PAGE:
Lineups included a player making his Washington debut, combinations rarely used and a scoring Kelly Oubre, who shined for the locals with 23 points in one of his more controlled performances.

They also included the newly minted Eastern Conference Player of the Week.

Bradley Beal’s work Monday puts him in line for a repeat performance especially from those that consider leadership in the equation. Beal finished with 30 points, 19 coming in the second half as he played the final 24 minutes. He wasn’t peak efficiency (10 of 27 field goals, four turnovers), but the All-Star battled when crawling into a hole made sense. Beal had two of his three steals in the fourth quarter and finished 4 of 9 on 3-pointers.

Quick reminder: The Wizards lost for a second consecutive game heading into Wednesday’s clash with the Celtics. 

Pacers center Myles Turner dominated inside with 26 points, 12 rebounds and five emphatic blocks. Ex-Wizard Bojan Bogdanovic had 22 points. All five Indiana starters, none named Victor Oladipo, scored in double figures.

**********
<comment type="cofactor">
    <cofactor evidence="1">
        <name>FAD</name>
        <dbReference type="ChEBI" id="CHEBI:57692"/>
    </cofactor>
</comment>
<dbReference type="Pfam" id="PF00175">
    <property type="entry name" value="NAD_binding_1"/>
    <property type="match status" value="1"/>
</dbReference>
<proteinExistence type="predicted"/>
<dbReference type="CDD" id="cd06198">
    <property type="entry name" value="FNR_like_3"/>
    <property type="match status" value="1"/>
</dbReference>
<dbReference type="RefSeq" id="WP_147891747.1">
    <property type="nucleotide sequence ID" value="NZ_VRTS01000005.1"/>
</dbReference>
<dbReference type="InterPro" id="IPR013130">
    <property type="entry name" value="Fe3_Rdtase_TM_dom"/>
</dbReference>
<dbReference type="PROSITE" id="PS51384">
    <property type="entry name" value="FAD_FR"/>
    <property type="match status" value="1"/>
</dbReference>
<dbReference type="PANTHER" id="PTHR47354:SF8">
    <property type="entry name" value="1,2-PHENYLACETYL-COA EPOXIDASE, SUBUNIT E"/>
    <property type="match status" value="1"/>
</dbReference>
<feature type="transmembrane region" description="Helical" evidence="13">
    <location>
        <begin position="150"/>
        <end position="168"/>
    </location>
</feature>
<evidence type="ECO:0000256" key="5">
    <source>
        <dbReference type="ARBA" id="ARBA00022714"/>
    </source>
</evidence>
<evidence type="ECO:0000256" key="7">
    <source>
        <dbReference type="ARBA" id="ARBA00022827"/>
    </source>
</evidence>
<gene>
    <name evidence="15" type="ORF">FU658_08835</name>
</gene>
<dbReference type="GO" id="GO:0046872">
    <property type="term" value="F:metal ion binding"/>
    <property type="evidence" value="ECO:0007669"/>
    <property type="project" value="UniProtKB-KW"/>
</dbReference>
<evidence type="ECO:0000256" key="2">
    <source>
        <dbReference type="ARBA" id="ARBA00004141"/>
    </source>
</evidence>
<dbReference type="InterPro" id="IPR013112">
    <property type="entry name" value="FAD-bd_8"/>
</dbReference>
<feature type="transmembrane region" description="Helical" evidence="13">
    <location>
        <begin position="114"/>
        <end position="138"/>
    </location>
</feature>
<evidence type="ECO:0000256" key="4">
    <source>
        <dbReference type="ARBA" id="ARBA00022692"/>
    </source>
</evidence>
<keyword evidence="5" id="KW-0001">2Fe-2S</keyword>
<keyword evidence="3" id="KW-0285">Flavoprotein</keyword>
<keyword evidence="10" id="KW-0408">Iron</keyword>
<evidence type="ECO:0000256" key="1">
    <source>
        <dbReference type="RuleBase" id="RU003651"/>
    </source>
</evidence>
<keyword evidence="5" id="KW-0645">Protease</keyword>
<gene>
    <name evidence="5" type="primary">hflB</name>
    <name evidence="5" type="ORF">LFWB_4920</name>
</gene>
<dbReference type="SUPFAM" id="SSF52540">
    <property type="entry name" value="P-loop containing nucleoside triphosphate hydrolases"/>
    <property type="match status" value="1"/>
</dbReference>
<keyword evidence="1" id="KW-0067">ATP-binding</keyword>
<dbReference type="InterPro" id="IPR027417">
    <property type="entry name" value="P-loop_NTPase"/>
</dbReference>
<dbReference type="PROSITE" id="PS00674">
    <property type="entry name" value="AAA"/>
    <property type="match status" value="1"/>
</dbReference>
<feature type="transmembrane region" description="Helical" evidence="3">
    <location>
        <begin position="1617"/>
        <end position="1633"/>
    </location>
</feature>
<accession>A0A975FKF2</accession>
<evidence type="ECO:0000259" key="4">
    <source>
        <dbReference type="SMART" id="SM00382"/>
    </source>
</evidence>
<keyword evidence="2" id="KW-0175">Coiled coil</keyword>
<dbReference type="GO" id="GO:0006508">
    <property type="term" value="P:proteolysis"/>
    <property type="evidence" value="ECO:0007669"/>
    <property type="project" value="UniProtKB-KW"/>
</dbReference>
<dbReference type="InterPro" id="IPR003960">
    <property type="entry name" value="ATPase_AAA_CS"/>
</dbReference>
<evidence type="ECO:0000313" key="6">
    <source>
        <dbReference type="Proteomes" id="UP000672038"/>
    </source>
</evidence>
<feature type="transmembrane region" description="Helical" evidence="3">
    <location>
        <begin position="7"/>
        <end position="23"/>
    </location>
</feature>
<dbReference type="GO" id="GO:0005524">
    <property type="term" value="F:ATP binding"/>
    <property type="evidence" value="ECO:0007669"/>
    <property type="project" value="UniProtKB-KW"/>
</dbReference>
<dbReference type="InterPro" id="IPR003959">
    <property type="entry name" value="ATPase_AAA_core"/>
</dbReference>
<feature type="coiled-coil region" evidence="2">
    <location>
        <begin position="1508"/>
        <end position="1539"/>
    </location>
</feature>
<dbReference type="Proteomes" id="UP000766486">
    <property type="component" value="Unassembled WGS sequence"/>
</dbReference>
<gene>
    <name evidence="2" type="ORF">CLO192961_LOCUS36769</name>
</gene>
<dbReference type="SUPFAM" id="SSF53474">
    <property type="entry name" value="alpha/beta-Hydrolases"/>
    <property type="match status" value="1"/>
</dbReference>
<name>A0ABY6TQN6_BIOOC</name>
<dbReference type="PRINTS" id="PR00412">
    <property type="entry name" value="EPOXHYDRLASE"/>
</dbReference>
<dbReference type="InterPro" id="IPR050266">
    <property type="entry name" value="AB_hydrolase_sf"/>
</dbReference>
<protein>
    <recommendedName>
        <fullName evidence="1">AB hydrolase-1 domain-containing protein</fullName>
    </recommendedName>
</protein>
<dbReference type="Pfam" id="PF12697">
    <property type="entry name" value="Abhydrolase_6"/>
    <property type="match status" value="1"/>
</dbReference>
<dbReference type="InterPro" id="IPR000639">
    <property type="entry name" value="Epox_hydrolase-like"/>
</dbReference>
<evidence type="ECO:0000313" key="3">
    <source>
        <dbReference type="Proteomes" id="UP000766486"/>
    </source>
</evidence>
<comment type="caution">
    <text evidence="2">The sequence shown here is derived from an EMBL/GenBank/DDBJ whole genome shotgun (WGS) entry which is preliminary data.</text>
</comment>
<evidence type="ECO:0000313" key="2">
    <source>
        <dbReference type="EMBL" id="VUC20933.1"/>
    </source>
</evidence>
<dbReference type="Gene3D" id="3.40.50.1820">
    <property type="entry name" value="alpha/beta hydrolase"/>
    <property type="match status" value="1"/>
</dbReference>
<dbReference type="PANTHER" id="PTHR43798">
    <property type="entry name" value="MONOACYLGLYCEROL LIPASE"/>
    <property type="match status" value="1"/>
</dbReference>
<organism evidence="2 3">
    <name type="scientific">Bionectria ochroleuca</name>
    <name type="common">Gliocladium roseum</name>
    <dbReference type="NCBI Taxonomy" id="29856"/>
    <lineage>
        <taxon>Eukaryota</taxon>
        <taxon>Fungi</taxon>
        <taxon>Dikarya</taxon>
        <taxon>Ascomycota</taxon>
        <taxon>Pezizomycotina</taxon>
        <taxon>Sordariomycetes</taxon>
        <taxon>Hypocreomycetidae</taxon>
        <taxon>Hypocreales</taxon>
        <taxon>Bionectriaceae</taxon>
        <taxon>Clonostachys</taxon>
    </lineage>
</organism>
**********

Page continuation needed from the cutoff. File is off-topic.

Like many of Washington's opponents, Indiana knocked down shots from deep (10 of 20 from beyond the arc). The Pacers, tops in scoring defense, held the Wizards to 8 of 23 (34.8 percent) from the field in the fourth. 

Tired legs and minds hurt the cause late, but the shorthanded Wizards fought back. This isn’t amateur hour so simply trying doesn’t deserve praise. That the Wizards struggled in that area for chunks of this season makes such performances worth noting, as does the team following Beal’s lead. Keep this up, but pick up wins -- three games this week against the Celtics, at Nets, vs. Lakers -- and perhaps Beal earns another award.

Dekker hustle

It’s also downhill from here for the newest Wizard. Seriously, Sam Dekker, what’s the encore after the team goes on a 19-0 run after you enter for the first time in a Washington uniform?

The 6-foot-9 forward only finished with two points. We don’t take plus-minus seriously most games so that plus-20 is more oddity than reality of the situation. Still, we received a sneak peek at what Dekker could offer going forward once he learns the system, his teammates and gets back into game shape. This marked his first game action since suffering an ankle injury Nov. 5.

Dekker, who added two steals, runs the court with ease and offers energy from the forward position. It’s conceivable he falls outside the rotation most nights when all are available. Then again, if the former University of Wisconsin keeps running the court, his play might eventually badger Brooks into finding him minutes.